In 1341 in Aragon, a Jewish convert to Christianity was sentenced to death, only to be pulled from the burning stake and into a formal religious interrogation. His confession was as astonishing to his inquisitors as his brush with mortality is to us: the condemned man described a Jewish conspiracy to persuade recent converts to denounce their newfound Christian faith. His claims were corroborated by witnesses and became the catalyst for a series of trials that unfolded over the course of the next twenty months. Between Christian and Jew closely analyzes these events, which Paola Tartakoff considers paradigmatic of inquisitorial proceedings against Jews in the period. The trials also serve as the backbone of her nuanced consideration of Jewish conversion to Christianity—and the unwelcoming Christian response to Jewish conversions—during a period that is usually celebrated as a time of relative interfaith harmony.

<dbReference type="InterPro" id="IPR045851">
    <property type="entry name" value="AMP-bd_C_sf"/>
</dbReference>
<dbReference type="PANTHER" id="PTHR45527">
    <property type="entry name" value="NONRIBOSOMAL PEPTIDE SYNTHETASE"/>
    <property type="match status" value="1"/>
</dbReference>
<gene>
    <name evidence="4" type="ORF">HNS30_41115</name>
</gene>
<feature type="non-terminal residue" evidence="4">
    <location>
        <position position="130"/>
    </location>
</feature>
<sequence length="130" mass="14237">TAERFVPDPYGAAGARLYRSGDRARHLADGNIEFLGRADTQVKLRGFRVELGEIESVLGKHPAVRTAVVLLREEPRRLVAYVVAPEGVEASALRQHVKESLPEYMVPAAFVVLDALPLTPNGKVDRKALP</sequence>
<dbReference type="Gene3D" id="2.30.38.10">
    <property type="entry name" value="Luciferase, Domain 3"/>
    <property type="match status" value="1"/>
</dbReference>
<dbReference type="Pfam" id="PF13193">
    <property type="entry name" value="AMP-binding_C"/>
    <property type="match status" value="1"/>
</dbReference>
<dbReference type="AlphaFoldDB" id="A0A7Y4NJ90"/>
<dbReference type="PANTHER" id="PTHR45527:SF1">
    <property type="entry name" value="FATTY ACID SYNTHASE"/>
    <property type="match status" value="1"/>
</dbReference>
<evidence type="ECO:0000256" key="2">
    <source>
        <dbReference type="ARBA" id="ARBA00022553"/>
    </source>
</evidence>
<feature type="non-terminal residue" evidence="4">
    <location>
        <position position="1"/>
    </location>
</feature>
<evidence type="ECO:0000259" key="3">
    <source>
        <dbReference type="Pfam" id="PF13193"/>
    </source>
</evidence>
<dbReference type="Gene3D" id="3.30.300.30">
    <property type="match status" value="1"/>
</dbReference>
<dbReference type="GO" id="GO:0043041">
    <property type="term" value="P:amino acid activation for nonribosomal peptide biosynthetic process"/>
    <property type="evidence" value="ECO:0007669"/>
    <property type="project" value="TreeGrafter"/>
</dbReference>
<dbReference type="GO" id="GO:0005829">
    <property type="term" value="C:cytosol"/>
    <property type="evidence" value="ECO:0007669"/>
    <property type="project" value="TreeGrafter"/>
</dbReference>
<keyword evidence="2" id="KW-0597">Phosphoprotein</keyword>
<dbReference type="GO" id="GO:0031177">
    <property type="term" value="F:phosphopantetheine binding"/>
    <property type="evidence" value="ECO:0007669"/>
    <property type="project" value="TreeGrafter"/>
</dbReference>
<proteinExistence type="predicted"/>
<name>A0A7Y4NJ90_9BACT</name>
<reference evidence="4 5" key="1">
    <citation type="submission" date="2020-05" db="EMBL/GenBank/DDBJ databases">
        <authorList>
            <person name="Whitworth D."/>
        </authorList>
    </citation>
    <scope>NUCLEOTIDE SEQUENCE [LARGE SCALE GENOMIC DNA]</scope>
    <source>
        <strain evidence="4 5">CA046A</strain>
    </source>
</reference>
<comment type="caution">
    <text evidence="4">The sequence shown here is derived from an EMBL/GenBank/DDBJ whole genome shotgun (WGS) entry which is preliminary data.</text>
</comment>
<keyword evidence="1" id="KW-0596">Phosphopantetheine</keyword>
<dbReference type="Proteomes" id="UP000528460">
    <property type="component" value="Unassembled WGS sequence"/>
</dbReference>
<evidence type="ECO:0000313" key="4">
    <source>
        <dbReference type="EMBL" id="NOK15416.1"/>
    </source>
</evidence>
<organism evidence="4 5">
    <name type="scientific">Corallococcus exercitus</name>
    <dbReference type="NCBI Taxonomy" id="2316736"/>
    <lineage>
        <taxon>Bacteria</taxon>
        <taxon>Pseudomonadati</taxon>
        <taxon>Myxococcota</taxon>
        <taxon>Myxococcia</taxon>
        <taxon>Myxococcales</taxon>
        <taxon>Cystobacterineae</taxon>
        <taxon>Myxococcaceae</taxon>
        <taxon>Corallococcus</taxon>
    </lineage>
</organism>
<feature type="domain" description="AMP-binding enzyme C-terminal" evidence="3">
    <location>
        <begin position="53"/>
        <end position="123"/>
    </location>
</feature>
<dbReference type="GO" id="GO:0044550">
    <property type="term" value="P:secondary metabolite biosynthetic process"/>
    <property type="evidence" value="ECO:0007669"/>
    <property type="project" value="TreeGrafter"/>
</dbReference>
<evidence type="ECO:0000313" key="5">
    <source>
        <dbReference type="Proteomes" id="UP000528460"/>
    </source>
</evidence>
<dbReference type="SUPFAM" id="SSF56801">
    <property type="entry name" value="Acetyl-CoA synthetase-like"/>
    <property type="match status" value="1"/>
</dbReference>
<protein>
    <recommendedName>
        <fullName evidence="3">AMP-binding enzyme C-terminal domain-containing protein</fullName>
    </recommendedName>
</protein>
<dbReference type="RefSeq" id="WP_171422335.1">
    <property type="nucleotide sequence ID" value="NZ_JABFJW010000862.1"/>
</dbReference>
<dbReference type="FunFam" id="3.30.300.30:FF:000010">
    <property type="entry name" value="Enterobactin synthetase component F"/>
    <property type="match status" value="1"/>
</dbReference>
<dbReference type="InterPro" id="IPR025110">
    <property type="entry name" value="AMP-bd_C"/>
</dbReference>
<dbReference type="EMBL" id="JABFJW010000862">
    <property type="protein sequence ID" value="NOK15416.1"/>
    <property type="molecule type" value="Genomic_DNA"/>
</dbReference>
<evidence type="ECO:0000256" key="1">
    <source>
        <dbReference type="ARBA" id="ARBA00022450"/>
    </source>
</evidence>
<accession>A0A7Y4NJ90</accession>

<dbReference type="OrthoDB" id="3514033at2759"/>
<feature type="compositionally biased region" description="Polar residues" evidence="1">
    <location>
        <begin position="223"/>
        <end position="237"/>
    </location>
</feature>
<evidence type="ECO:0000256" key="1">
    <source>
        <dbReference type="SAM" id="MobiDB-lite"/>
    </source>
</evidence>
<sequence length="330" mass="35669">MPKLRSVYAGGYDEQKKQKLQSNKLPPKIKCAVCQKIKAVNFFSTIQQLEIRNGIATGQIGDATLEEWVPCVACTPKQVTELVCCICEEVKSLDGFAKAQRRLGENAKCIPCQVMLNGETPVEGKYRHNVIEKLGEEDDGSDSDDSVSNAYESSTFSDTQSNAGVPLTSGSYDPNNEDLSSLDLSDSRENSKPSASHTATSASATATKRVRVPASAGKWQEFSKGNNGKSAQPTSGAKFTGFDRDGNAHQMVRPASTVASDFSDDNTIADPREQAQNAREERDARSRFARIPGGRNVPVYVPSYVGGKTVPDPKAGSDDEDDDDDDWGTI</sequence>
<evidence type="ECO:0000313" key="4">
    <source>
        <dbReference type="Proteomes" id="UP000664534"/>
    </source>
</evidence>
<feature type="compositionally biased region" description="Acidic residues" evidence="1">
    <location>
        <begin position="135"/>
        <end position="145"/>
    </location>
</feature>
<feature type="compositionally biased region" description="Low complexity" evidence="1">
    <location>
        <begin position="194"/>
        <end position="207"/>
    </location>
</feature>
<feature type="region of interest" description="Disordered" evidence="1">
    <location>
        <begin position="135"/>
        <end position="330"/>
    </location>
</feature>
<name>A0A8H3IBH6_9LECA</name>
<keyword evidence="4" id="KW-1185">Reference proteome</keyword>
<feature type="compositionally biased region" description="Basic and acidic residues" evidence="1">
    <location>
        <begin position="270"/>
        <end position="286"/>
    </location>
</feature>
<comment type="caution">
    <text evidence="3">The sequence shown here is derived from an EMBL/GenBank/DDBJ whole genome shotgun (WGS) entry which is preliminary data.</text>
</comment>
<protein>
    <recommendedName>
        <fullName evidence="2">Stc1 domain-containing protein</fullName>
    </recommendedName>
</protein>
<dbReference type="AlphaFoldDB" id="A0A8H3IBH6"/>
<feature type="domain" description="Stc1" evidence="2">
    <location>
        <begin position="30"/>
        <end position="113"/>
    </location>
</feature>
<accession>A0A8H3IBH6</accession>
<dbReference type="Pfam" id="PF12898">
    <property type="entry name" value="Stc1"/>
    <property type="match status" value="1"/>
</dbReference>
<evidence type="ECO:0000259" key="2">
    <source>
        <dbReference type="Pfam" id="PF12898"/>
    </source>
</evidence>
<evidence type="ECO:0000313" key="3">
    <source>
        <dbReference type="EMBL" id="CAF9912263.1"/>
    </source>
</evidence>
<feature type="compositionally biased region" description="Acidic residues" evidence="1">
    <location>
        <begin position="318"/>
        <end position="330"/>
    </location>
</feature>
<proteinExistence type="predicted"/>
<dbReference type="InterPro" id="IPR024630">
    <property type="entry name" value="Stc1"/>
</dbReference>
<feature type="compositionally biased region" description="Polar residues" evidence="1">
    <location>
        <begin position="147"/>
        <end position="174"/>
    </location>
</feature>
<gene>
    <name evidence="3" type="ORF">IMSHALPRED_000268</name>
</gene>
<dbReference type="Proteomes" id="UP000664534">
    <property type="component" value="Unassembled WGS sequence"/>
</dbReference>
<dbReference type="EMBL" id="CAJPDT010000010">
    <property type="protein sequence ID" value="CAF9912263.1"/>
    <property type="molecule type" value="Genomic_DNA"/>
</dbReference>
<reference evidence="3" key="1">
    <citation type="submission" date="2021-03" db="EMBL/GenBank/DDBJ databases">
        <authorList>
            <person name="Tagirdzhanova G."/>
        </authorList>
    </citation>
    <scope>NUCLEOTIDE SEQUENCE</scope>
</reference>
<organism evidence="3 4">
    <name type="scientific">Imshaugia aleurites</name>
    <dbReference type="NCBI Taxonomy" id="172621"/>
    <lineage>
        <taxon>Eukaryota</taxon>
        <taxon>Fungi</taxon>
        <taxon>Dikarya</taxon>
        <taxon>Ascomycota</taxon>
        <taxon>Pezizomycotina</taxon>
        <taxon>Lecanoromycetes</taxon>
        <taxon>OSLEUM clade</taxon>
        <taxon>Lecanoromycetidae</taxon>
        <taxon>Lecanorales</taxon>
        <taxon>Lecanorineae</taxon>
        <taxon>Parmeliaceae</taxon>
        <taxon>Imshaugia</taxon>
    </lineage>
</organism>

The book lays bare the intensity of the mutual hostility between Christians and Jews in medieval Spain. Tartakoff's research reveals that the majority of Jewish converts of the period turned to baptism in order to escape personal difficulties, such as poverty, conflict with other Jews, or unhappy marriages. They often met with a chilly reception from their new Christian brethren, making it difficult to integrate into Christian society. Tartakoff explores Jewish antagonism toward Christians and Christianity by examining the aims and techniques of Jews who sought to re-Judaize apostates as well as the Jewish responses to inquisitorial prosecution during an actual investigation. Prosecutions such as the 1341 trial were understood by papal inquisitors to be in defense of Christianity against perceived Jewish attacks, although Tartakoff shows that Christian fears about Jewish hostility were often exaggerated. Drawing together the accounts of Jews, Jewish converts, and inquisitors, this cultural history offers a broad study of interfaith relations in medieval Iberia.